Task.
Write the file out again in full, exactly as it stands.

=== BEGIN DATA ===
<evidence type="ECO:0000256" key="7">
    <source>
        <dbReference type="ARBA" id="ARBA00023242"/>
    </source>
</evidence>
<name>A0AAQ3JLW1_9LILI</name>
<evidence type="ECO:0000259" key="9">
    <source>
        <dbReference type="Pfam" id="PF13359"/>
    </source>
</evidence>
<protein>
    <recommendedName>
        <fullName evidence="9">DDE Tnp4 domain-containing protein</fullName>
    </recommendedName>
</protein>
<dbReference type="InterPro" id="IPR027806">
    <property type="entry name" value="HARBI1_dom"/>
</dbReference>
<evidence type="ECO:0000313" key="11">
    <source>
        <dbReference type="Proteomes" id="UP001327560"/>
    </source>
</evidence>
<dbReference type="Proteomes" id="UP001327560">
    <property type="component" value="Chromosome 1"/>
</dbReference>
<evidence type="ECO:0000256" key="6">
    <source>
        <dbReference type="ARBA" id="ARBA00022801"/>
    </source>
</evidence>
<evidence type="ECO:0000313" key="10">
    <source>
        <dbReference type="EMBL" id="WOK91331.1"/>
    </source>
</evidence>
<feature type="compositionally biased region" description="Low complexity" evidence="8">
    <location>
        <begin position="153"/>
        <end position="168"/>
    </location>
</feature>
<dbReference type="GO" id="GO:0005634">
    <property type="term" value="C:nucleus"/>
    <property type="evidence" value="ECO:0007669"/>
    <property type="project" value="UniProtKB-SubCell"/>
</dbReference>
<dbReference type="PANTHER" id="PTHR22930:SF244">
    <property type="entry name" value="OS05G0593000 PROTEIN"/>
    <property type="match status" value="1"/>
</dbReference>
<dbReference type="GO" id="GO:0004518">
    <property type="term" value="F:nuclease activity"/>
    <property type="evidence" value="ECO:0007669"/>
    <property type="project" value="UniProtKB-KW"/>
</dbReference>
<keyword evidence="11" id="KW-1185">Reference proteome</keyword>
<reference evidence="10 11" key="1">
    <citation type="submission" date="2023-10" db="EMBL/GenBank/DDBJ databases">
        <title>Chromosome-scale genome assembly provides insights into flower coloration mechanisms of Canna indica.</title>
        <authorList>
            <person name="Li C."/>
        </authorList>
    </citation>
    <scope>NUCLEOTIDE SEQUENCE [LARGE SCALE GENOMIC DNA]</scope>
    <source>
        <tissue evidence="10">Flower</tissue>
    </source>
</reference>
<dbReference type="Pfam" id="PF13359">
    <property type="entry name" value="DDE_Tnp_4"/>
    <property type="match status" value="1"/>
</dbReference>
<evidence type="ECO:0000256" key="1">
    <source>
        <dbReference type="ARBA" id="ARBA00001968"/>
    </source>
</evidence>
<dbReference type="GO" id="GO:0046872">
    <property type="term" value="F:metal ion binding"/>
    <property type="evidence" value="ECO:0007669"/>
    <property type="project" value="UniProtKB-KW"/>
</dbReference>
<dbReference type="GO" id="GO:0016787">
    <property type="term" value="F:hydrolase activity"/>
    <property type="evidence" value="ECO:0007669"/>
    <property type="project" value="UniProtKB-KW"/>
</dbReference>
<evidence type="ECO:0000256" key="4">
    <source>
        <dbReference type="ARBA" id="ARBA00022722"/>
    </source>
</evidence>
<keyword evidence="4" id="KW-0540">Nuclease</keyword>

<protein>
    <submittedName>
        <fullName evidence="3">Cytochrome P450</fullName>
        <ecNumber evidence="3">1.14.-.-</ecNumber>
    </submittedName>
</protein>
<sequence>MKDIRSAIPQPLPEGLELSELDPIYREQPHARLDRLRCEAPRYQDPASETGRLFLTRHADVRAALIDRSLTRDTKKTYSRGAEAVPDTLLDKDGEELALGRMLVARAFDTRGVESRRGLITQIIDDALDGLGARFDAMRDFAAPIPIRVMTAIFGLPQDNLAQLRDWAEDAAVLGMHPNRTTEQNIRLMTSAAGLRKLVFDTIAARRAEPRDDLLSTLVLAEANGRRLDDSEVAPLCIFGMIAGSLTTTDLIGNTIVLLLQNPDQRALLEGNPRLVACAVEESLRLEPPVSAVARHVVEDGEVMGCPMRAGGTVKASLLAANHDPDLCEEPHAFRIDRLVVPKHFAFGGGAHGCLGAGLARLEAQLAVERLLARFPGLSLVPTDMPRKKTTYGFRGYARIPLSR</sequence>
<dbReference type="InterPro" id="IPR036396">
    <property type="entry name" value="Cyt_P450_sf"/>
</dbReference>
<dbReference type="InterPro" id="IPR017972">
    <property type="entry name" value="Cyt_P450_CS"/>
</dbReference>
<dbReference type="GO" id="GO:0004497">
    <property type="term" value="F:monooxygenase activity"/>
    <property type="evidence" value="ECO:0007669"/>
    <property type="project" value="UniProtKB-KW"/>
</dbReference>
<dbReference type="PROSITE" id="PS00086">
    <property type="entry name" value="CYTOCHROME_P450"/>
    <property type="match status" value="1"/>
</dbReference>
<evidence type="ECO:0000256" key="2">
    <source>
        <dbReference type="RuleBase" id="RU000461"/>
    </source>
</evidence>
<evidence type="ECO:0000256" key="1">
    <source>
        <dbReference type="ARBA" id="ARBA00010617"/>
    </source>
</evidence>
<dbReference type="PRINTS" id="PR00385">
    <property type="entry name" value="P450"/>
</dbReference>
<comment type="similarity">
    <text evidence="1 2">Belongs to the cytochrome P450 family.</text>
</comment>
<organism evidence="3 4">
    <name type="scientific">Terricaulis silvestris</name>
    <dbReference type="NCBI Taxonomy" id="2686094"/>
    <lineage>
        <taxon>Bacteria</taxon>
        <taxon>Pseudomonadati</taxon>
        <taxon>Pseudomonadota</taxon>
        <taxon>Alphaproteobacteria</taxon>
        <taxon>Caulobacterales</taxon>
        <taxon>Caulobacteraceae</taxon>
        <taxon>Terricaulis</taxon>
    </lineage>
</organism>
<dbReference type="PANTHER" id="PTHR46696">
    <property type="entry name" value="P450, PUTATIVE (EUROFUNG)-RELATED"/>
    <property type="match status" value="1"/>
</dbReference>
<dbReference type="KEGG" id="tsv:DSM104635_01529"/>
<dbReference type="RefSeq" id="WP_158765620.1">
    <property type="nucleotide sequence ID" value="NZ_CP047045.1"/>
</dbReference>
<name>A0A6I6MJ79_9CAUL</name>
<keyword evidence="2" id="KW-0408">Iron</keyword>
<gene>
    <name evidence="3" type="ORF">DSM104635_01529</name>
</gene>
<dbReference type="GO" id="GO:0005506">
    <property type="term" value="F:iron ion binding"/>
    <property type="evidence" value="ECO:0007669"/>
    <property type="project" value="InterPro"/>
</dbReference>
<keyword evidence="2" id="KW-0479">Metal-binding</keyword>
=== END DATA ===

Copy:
<evidence type="ECO:0000256" key="7">
    <source>
        <dbReference type="ARBA" id="ARBA00023242"/>
    </source>
</evidence>
<name>A0AAQ3JLW1_9LILI</name>
<evidence type="ECO:0000259" key="9">
    <source>
        <dbReference type="Pfam" id="PF13359"/>
    </source>
</evidence>
<protein>
    <recommendedName>
        <fullName evidence="9">DDE Tnp4 domain-containing protein</fullName>
    </recommendedName>
</protein>
<dbReference type="InterPro" id="IPR027806">
    <property type="entry name" value="HARBI1_dom"/>
</dbReference>
<evidence type="ECO:0000313" key="11">
    <source>
        <dbReference type="Proteomes" id="UP001327560"/>
    </source>
</evidence>
<dbReference type="Proteomes" id="UP001327560">
    <property type="component" value="Chromosome 1"/>
</dbReference>
<evidence type="ECO:0000256" key="6">
    <source>
        <dbReference type="ARBA" id="ARBA00022801"/>
    </source>
</evidence>
<evidence type="ECO:0000313" key="10">
    <source>
        <dbReference type="EMBL" id="WOK91331.1"/>
    </source>
</evidence>
<feature type="compositionally biased region" description="Low complexity" evidence="8">
    <location>
        <begin position="153"/>
        <end position="168"/>
    </location>
</feature>
<dbReference type="GO" id="GO:0005634">
    <property type="term" value="C:nucleus"/>
    <property type="evidence" value="ECO:0007669"/>
    <property type="project" value="UniProtKB-SubCell"/>
</dbReference>
<dbReference type="PANTHER" id="PTHR22930:SF244">
    <property type="entry name" value="OS05G0593000 PROTEIN"/>
    <property type="match status" value="1"/>
</dbReference>
<dbReference type="GO" id="GO:0004518">
    <property type="term" value="F:nuclease activity"/>
    <property type="evidence" value="ECO:0007669"/>
    <property type="project" value="UniProtKB-KW"/>
</dbReference>
<keyword evidence="11" id="KW-1185">Reference proteome</keyword>
<reference evidence="10 11" key="1">
    <citation type="submission" date="2023-10" db="EMBL/GenBank/DDBJ databases">
        <title>Chromosome-scale genome assembly provides insights into flower coloration mechanisms of Canna indica.</title>
        <authorList>
            <person name="Li C."/>
        </authorList>
    </citation>
    <scope>NUCLEOTIDE SEQUENCE [LARGE SCALE GENOMIC DNA]</scope>
    <source>
        <tissue evidence="10">Flower</tissue>
    </source>
</reference>
<dbReference type="Pfam" id="PF13359">
    <property type="entry name" value="DDE_Tnp_4"/>
    <property type="match status" value="1"/>
</dbReference>
<evidence type="ECO:0000256" key="1">
    <source>
        <dbReference type="ARBA" id="ARBA00001968"/>
    </source>
</evidence>
<dbReference type="GO" id="GO:0046872">
    <property type="term" value="F:metal ion binding"/>
    <property type="evidence" value="ECO:0007669"/>
    <property type="project" value="UniProtKB-KW"/>
</dbReference>
<dbReference type="GO" id="GO:0016787">
    <property type="term" value="F:hydrolase activity"/>
    <property type="evidence" value="ECO:0007669"/>
    <property type="project" value="UniProtKB-KW"/>
</dbReference>
<evidence type="ECO:0000256" key="4">
    <source>
        <dbReference type="ARBA" id="ARBA00022722"/>
    </source>
</evidence>
<keyword evidence="4" id="KW-0540">Nuclease</keyword>

<protein>
    <submittedName>
        <fullName evidence="3">Cytochrome P450</fullName>
        <ecNumber evidence="3">1.14.-.-</ecNumber>
    </submittedName>
</protein>
<sequence>MKDIRSAIPQPLPEGLELSELDPIYREQPHARLDRLRCEAPRYQDPASETGRLFLTRHADVRAALIDRSLTRDTKKTYSRGAEAVPDTLLDKDGEELALGRMLVARAFDTRGVESRRGLITQIIDDALDGLGARFDAMRDFAAPIPIRVMTAIFGLPQDNLAQLRDWAEDAAVLGMHPNRTTEQNIRLMTSAAGLRKLVFDTIAARRAEPRDDLLSTLVLAEANGRRLDDSEVAPLCIFGMIAGSLTTTDLIGNTIVLLLQNPDQRALLEGNPRLVACAVEESLRLEPPVSAVARHVVEDGEVMGCPMRAGGTVKASLLAANHDPDLCEEPHAFRIDRLVVPKHFAFGGGAHGCLGAGLARLEAQLAVERLLARFPGLSLVPTDMPRKKTTYGFRGYARIPLSR</sequence>
<dbReference type="InterPro" id="IPR036396">
    <property type="entry name" value="Cyt_P450_sf"/>
</dbReference>
<dbReference type="InterPro" id="IPR017972">
    <property type="entry name" value="Cyt_P450_CS"/>
</dbReference>
<dbReference type="GO" id="GO:0004497">
    <property type="term" value="F:monooxygenase activity"/>
    <property type="evidence" value="ECO:0007669"/>
    <property type="project" value="UniProtKB-KW"/>
</dbReference>
<dbReference type="PROSITE" id="PS00086">
    <property type="entry name" value="CYTOCHROME_P450"/>
    <property type="match status" value="1"/>
</dbReference>
<evidence type="ECO:0000256" key="2">
    <source>
        <dbReference type="RuleBase" id="RU000461"/>
    </source>
</evidence>
<evidence type="ECO:0000256" key="1">
    <source>
        <dbReference type="ARBA" id="ARBA00010617"/>
    </source>
</evidence>
<dbReference type="PRINTS" id="PR00385">
    <property type="entry name" value="P450"/>
</dbReference>
<comment type="similarity">
    <text evidence="1 2">Belongs to the cytochrome P450 family.</text>
</comment>
<organism evidence="3 4">
    <name type="scientific">Terricaulis silvestris</name>
    <dbReference type="NCBI Taxonomy" id="2686094"/>
    <lineage>
        <taxon>Bacteria</taxon>
        <taxon>Pseudomonadati</taxon>
        <taxon>Pseudomonadota</taxon>
        <taxon>Alphaproteobacteria</taxon>
        <taxon>Caulobacterales</taxon>
        <taxon>Caulobacteraceae</taxon>
        <taxon>Terricaulis</taxon>
    </lineage>
</organism>
<dbReference type="PANTHER" id="PTHR46696">
    <property type="entry name" value="P450, PUTATIVE (EUROFUNG)-RELATED"/>
    <property type="match status" value="1"/>
</dbReference>
<dbReference type="KEGG" id="tsv:DSM104635_01529"/>
<dbReference type="RefSeq" id="WP_158765620.1">
    <property type="nucleotide sequence ID" value="NZ_CP047045.1"/>
</dbReference>
<name>A0A6I6MJ79_9CAUL</name>
<keyword evidence="2" id="KW-0408">Iron</keyword>
<gene>
    <name evidence="3" type="ORF">DSM104635_01529</name>
</gene>
<dbReference type="GO" id="GO:0005506">
    <property type="term" value="F:iron ion binding"/>
    <property type="evidence" value="ECO:0007669"/>
    <property type="project" value="InterPro"/>
</dbReference>
<keyword evidence="2" id="KW-0479">Metal-binding</keyword>